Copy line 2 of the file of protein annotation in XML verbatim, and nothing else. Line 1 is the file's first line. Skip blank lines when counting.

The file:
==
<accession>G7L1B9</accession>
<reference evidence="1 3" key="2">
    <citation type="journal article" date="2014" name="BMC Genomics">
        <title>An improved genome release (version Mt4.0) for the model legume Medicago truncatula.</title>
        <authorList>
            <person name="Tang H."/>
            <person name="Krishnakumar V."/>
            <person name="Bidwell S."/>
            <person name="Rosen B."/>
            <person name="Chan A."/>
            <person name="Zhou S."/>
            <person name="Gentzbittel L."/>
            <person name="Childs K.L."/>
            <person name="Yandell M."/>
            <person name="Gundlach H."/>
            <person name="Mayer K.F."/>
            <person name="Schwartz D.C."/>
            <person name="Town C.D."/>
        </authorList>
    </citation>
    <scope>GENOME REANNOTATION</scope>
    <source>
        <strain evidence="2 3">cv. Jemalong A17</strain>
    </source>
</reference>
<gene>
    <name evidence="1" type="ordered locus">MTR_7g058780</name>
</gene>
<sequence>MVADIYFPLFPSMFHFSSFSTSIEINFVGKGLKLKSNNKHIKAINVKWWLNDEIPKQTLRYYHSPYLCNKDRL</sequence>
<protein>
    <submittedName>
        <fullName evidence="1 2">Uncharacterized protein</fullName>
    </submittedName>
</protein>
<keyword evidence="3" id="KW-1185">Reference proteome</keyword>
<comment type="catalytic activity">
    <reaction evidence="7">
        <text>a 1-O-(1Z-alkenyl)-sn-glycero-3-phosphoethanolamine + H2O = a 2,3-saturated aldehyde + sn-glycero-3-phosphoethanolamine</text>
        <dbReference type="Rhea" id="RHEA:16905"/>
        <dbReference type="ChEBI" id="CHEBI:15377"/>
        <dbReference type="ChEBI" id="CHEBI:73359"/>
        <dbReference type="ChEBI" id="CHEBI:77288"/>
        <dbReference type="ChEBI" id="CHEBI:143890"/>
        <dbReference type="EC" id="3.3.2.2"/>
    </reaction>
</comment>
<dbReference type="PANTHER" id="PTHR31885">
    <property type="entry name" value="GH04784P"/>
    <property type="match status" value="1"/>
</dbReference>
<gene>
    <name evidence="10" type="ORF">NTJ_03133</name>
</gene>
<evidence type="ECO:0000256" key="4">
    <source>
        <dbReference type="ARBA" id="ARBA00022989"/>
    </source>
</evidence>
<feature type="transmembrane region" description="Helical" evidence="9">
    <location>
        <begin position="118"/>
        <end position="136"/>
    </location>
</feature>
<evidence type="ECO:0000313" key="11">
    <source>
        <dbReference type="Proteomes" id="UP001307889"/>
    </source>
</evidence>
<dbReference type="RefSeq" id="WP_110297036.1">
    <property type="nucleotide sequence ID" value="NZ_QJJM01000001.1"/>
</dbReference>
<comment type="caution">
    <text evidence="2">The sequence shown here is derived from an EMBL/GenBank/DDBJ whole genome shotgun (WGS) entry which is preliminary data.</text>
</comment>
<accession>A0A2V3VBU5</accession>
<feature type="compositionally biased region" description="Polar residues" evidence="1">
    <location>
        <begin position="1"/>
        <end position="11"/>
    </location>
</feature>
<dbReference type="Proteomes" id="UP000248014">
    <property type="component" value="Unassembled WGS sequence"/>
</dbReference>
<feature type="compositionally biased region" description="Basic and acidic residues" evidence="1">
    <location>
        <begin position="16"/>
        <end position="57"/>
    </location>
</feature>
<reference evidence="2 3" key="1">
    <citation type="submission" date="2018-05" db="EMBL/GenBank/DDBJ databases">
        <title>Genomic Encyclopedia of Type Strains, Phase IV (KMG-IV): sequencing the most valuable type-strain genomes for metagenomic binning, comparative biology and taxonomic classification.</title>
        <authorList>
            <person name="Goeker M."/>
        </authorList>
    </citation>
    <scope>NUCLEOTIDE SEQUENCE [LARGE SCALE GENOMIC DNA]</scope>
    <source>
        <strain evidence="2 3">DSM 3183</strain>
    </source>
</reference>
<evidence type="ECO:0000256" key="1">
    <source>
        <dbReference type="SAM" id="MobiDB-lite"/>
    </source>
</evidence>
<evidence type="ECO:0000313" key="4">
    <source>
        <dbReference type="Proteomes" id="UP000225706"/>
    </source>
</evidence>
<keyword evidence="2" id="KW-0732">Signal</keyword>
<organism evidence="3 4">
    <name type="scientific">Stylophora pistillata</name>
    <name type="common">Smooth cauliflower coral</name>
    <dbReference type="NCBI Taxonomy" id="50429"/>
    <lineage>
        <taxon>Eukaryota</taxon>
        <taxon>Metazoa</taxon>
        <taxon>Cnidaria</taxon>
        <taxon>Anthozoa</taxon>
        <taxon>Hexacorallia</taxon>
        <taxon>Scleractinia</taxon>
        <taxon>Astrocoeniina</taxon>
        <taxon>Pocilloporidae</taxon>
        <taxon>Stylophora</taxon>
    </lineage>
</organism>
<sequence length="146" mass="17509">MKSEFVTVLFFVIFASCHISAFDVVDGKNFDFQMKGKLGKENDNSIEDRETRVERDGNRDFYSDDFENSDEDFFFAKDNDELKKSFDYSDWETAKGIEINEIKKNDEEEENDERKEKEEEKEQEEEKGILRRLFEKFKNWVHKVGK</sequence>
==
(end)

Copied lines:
<reference evidence="1 3" key="2">